Running in the snow can be a bit intimidating. If you’re prepared, you can get your workout in and stay safe and warm when jogging in snowy, icy and wet conditions.
It’s easy for runners to switch to the treadmill when the temperatures start to drop. While treadmills offer a warmer, more comfortable solution, they can be quite expensive and most require electricity to run.
Running outside during the day can provide you with much needed vitamin D, which many people lack in the winter. It’s also more mentally engaging and satisfying to run through local parks, neighborhoods, and even national parks instead of running in your home. Follow these tips to stay warm, happy, and healthy when running in snow.
1. Wear Proper Clothing
It’s important to wear proper gear when running in any winter conditions. Make sure to wear lots of layers made of natural materials, which help your skin breathe. Clothing to consider includes:
- a waterproof outer layer, in case of precipitation
- warm, moisture wicking socks, to help prevent blisters
- reflective vest or bands, to remain visible during shorter winter days
- windproof running gloves, to keep hands warm
Stay warm and dry with lots of layers when running in snow.
2. Do Indoor Stretches
It’s especially important to do some dynamic stretches before running in winter. You should make sure to do this indoors, right before you leave. This way, you can warm up your muscles and get nice and loose and ready to go, and prevent needless injury when running in snow.
3. Shuffle Your Feet When Running in Snow
When running in winter, the ground can often be covered in snow and ice. This makes it easier to lose footing and get injured. To avoid this, adjust your stride to the conditions. Keep your stride short and low to the ground, more like a shuffle. This can help you keep your balance and allow you to catch yourself quickly if you do slip.
4. Wear the Right Footwear
Don’t wear the same shoes you use for summer running. Luckily, there are plenty of footwear options for running in winter.
For more extreme weather conditions where snow and ice is abundant and long-lasting, you may want to get some cleats or spiked shoes. These provided needed traction to stay safe. They’re also good for advanced track runners. However, cleats and spiked shoes can get easily damaged if worn directly on concrete.
If you live in an area with more sporadic snow and ice, you can simply adapt your regular running shoes by adding elastic grippers with steel coils. These are easy to use, affordable, and can be wrapped around any shoe.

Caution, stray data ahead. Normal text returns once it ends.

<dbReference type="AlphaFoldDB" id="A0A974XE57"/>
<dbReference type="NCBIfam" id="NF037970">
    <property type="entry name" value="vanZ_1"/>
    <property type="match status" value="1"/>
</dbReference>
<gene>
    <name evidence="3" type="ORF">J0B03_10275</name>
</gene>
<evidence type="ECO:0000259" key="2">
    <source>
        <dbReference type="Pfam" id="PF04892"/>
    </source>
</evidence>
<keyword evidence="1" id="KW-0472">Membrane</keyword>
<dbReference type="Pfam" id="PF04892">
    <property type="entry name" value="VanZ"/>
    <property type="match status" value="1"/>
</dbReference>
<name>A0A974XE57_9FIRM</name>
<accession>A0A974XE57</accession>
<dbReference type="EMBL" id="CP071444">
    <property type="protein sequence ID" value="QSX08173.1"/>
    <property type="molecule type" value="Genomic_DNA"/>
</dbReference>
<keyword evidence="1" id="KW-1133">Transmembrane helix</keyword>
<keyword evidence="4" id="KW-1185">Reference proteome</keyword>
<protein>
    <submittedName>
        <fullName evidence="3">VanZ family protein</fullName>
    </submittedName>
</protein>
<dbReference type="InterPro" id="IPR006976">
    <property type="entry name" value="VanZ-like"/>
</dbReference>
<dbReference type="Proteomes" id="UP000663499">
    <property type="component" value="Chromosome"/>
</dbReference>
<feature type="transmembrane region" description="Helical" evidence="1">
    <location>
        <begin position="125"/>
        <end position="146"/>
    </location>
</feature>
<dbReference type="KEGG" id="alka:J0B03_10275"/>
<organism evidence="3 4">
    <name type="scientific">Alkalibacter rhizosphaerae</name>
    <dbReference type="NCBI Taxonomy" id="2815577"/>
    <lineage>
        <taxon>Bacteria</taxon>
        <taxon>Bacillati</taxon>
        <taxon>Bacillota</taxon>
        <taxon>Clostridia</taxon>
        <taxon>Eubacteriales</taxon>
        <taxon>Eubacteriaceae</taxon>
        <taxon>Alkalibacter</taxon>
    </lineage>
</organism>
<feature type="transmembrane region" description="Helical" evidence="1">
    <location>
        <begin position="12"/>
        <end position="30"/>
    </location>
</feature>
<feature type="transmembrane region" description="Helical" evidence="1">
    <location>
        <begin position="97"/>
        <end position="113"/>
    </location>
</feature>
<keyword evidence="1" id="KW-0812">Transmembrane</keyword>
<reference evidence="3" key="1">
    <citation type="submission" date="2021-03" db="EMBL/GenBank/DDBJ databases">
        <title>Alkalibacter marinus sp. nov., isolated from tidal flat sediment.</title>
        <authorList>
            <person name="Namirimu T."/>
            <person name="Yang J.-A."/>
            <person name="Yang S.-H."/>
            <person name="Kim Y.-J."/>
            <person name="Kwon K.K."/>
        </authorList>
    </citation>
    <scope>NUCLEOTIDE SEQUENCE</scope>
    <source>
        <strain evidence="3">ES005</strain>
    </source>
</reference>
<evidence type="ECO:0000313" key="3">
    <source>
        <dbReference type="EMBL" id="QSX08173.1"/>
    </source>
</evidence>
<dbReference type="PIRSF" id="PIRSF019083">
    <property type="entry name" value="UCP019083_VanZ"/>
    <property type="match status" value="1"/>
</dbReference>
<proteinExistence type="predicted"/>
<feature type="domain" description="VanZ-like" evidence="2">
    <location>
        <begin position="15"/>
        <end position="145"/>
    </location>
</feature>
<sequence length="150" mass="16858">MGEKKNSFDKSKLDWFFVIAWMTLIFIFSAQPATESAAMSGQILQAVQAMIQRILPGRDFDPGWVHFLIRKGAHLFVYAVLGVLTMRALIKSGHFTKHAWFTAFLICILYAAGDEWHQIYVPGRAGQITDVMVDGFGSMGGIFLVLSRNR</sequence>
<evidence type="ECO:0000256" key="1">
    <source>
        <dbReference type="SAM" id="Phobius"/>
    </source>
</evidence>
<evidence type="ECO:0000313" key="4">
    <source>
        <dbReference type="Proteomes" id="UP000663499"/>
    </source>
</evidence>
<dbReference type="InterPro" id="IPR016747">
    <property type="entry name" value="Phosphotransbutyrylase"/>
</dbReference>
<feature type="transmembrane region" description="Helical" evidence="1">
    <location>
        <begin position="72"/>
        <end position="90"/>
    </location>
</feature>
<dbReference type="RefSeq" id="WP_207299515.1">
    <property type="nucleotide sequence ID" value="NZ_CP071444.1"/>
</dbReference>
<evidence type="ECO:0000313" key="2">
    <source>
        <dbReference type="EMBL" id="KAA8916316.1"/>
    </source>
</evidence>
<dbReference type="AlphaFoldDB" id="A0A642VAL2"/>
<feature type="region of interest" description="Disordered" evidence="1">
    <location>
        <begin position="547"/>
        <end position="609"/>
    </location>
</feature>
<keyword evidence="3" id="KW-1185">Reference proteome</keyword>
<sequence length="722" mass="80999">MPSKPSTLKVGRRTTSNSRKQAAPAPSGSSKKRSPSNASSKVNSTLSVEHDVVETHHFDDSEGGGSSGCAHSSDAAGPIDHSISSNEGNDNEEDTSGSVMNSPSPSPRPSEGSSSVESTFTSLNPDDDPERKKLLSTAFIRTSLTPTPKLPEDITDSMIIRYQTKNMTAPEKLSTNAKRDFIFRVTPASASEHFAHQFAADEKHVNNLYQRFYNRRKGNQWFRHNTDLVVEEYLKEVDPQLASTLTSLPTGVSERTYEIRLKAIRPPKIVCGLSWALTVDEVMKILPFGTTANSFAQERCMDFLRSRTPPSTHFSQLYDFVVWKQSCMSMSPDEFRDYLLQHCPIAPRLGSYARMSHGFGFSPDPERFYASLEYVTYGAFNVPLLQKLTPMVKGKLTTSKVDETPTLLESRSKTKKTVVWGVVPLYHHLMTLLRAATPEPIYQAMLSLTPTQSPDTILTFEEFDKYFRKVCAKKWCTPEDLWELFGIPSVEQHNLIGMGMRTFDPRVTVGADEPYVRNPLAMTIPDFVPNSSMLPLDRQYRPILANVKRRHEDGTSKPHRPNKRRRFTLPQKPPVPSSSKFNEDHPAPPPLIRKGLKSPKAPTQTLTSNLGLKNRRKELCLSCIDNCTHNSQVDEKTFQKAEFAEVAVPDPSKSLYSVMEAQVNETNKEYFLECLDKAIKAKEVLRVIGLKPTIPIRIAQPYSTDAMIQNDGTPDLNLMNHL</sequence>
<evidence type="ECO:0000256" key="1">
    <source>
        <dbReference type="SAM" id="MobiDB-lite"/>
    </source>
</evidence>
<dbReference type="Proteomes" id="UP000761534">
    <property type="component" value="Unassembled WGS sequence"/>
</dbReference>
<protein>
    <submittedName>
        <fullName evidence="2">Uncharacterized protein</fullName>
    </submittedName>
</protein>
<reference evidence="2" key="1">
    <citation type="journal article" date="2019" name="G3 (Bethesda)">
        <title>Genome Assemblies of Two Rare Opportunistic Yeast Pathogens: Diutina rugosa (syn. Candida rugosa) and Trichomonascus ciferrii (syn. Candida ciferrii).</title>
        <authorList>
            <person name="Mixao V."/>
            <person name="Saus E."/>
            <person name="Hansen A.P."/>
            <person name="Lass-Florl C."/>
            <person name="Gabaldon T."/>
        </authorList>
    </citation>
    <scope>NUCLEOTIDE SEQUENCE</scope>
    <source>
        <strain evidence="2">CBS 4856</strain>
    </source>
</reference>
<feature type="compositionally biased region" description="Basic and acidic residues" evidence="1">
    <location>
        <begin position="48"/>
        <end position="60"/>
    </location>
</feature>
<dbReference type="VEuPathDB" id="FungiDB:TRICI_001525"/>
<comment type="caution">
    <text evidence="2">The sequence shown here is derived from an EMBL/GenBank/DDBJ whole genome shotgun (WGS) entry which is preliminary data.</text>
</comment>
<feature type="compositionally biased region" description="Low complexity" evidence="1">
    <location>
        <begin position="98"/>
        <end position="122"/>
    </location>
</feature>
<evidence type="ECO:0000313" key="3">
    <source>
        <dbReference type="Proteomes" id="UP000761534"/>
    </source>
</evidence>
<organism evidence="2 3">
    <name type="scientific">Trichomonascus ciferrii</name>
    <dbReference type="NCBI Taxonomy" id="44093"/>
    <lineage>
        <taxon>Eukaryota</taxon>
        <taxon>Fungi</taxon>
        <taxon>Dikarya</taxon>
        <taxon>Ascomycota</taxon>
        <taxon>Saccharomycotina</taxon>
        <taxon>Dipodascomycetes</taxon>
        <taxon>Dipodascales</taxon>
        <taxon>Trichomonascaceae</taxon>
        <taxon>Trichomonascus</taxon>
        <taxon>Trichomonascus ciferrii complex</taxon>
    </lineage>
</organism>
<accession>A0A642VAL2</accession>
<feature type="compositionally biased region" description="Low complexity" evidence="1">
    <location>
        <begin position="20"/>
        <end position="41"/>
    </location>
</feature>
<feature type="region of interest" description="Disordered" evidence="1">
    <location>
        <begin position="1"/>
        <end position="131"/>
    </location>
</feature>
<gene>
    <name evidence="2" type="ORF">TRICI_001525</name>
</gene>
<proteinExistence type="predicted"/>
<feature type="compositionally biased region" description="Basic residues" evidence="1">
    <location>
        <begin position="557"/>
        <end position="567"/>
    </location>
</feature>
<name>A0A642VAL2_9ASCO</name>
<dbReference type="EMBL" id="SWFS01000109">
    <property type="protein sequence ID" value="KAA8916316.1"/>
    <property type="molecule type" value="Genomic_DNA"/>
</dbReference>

Another option is to invest in some trail running shoes. Trail running shoes are more water resistant and have more traction than street running shoes, and there are no downsides to using them in the city.
5. Don’t Push Yourself Too Much
Winter is probably not going to be when you hit a personal best in your running goals. Your body is working hard simply to stay warm and balanced. Keep this in mind when you’re running and try not to push yourself too much. You may want to go a bit slower than usual, and really watch your footwork. You can also take this time as an opportunity to focus on your posture and running form.
Remember, it is okay to take a few more rest days than usual. Don’t beat yourself up if you stay home to drink hot cocoa when it’s rainy out. And definitely avoid running in white-out conditions.
6. Take Care of Your Skin Before Running in Snow
Skin protection is just as important in the winter as it is in the summer. When running in snow and fog, remember the sun is much stronger than you think because all those dangerous UV rays are reflected. Make sure to wear facial sunscreen and an SPF lip balm as well. This helps insulate heat and protects skin from windburn. Lastly, make sure to moisturize your whole body with an all-natural homemade lotion when you finish with your post-run shower, as it’s easy to dry out in the cold.
7. Stay Hydrated
Running in snow means your body will be working much harder than it typically would, which also makes it stronger. However, with more work comes more sweat, though it generally dries away or gets soaked up quickly and is therefore not as noticeable.
Stay hydrated by drinking a full glass of water before your run, and lots of water when you return. For runs over three miles, consider getting a convenient water pouch backpack or stopping at parks with water fountains.
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